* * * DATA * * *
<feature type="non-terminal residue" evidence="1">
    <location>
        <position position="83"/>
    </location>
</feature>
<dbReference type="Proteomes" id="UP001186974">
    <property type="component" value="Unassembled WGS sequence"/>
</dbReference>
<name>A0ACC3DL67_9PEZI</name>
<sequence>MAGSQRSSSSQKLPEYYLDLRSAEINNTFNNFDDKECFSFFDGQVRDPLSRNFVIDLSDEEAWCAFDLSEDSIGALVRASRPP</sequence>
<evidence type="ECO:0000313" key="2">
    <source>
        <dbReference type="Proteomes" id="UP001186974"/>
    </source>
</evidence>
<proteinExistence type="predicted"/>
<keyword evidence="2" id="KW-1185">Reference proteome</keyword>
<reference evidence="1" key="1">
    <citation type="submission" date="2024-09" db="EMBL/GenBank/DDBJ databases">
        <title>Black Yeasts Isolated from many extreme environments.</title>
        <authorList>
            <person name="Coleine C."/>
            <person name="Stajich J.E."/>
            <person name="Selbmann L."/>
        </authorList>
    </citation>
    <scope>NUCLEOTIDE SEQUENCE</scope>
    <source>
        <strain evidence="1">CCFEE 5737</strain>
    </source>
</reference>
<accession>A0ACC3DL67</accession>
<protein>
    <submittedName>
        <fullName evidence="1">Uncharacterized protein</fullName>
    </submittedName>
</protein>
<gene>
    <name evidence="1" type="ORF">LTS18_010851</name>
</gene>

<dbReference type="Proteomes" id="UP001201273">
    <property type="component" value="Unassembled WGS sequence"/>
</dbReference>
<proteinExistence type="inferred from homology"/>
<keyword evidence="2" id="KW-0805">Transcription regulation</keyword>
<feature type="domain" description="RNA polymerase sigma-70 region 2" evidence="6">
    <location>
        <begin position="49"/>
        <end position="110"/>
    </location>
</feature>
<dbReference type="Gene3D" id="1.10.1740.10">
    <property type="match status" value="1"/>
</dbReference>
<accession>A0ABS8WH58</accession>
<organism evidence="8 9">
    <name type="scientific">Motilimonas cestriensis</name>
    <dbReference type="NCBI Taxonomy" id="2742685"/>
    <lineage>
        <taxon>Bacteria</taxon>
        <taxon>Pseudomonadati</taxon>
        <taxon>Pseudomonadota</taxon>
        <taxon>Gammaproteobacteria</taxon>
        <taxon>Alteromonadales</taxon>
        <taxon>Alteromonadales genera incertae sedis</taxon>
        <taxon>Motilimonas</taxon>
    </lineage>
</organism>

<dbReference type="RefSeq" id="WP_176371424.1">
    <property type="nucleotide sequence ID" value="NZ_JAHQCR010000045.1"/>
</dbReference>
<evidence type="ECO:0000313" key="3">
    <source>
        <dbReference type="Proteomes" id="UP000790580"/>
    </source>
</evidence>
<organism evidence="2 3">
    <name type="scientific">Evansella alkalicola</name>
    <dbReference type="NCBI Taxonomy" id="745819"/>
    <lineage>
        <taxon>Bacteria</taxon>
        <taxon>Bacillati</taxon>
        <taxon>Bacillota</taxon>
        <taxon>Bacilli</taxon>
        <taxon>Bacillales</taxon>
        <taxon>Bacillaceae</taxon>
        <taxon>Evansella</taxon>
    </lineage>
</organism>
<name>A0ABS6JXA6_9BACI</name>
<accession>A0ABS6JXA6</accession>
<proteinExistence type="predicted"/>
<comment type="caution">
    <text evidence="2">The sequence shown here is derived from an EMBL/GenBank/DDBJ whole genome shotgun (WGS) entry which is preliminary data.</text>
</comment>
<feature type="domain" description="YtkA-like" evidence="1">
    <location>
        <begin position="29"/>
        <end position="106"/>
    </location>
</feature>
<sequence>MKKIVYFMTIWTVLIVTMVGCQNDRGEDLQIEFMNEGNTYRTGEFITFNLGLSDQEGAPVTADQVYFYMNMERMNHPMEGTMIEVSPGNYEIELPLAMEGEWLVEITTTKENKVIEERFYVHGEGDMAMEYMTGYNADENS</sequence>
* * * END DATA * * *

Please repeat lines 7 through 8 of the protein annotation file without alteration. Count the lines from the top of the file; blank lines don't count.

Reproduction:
    <property type="component" value="Unassembled WGS sequence"/>
</dbReference>